Feb 6, 2015
Review: The Alphabet House
The Alphabet House by Jussi Adler-Olsen
My rating: 4 of 5 stars
In the tradition of Alan Furst, the #1 international bestselling author delivers his first stand-alone novel, a psychological thriller set in World War II Nazi Germany and 1970s England
British pilots James Teasdale and Bryan Young have been chosen to conduct a special photo-reconnaissance mission near Dresden, Germany. Intelligence believes the Nazis are building new factories that could turn the tide of the war. When their plane is shot down, James and Bryan know they will be executed if captured. With an enemy patrol in pursuit, they manage to jump aboard a train reserved for senior SS soldiers wounded on the eastern front.
In a moment of desperation, they throw two patients off the train and take their places, hoping they can escape later. But their act is too convincing and they end up in the Alphabet House, a mental hospital located far behind enemy lines, where German doctors subject their patients to daily rounds of shock treatments and experimental drugs. The pilots’ only hope of survival is to fake insanity until the war ends, but their friendship and courage are put to the ultimate test when James and Bryan realize they aren’t the only ones in the Alphabet House feigning madness.
Millions of fans around the world—and in this country—know Adler-Olsen for his award-winning Department Q series. His first stand-alone, The Alphabet House, is the perfect introduction for those who have yet to discover his riveting work.
A long and excruciating journey among enemies with the threat of death at every turn. This is a must read for those who love to explore the limitations of the human mind, and consider the limitless possibilities of perserverence.
I loved this book from the beginning. The amazing writing kept me in knots imagining having to fake insanity to survive among the highest ranking injured enemy Nazi German soldiers in a Nazi hospital deep behind enemy lines. James and his best friend are British soldiers hiding among the sick top level German soldiers, not only in danger of being discovered by the Nazi officials, but also in danger of being killed by fellow patients. Of course, any of the sick who were suspected of faking mental illness to get out of serving are executed in front of the others near immediately! Talk about pressure to perform. Most people would have truly lost their mind in that situation. I was amazed at the 2 soldier's ability to avoid flinching or showing reaction, fear, or any emotion while watching others being executed or tortured. James feared even showing recognition for each other among the insane patients and the watchful eyes of the patients faking insanity.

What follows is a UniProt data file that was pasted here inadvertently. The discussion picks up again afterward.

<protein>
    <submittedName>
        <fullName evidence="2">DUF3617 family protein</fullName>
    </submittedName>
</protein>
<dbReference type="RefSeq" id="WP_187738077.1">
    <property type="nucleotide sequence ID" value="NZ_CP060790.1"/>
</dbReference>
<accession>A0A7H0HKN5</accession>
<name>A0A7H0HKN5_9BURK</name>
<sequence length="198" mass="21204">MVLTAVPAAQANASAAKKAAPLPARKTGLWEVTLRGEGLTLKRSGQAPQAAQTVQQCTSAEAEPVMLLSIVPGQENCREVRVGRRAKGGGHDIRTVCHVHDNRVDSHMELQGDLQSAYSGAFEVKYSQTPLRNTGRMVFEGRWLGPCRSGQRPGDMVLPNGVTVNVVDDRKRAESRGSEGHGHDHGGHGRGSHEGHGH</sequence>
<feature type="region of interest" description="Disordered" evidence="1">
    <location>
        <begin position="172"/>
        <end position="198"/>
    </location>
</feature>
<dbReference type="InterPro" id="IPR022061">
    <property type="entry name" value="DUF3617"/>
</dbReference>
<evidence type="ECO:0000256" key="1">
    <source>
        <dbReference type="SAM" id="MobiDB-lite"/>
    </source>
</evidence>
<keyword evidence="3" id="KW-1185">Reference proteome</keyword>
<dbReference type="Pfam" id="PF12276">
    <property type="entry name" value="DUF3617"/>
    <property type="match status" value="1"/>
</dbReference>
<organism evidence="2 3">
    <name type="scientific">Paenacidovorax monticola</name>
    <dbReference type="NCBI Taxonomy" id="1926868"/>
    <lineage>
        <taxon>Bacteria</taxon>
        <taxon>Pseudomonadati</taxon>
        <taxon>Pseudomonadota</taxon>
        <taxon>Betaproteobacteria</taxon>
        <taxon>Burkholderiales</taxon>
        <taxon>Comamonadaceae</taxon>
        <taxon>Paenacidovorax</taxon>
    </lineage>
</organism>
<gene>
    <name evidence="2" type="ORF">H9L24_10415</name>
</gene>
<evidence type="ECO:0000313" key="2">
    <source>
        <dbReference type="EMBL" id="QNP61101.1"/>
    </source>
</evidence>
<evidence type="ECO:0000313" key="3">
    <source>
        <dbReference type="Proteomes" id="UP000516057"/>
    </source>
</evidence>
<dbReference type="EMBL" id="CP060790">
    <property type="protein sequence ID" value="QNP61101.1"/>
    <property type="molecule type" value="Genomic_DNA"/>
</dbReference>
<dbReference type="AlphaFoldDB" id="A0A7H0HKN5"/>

I was immediately drawn into the situation by James and Bryan's devotion to each other as friends, and fellow British soldiers. It quickly enough becomes apparent that they are life long friends which added to the urgency and need for them to stick together (in my mind). The story had changing points of view, helping me to understand why James was acting distant and did not want Bryan anywhere near him. James could understand what the German soldiers around them were saying privately at night, but Bryan could only understand English which lead to a lot of true confusion on Bryan's part. At times Bryan's genuine cluelessness helped him seem more insane ... If he had known how much danger he was in he might have broke down.
In this particular story, with so much going on, it really helped to see the situation through the different character's eyes. As the story went on, I had hoped that I knew what was going to happen and felt impatient towards the end. I went through a few chapters of information I felt like I really did not need, BUT the ending was well worth it.
Despite the abundance of information and wordiness in the last part of the book, I absolutely loved the book and it Has found a spot among the best books I have ever read. I feel it is important to point out, as the author did, that the book is about friendship / relationship, faithfulness, love, hope, devotion, perserverence, ... Not a "war" story. The setting (WWII) did lend the perfect amount of horror to their situation and a hopelessness to overcome. I was also impressed that despite the serious and dire situation James and Bryan were in, the author still managed to work in quite a bit of humor.
I was provided this book for an honest review. Any and all opinions are my own and not endorsed by others.
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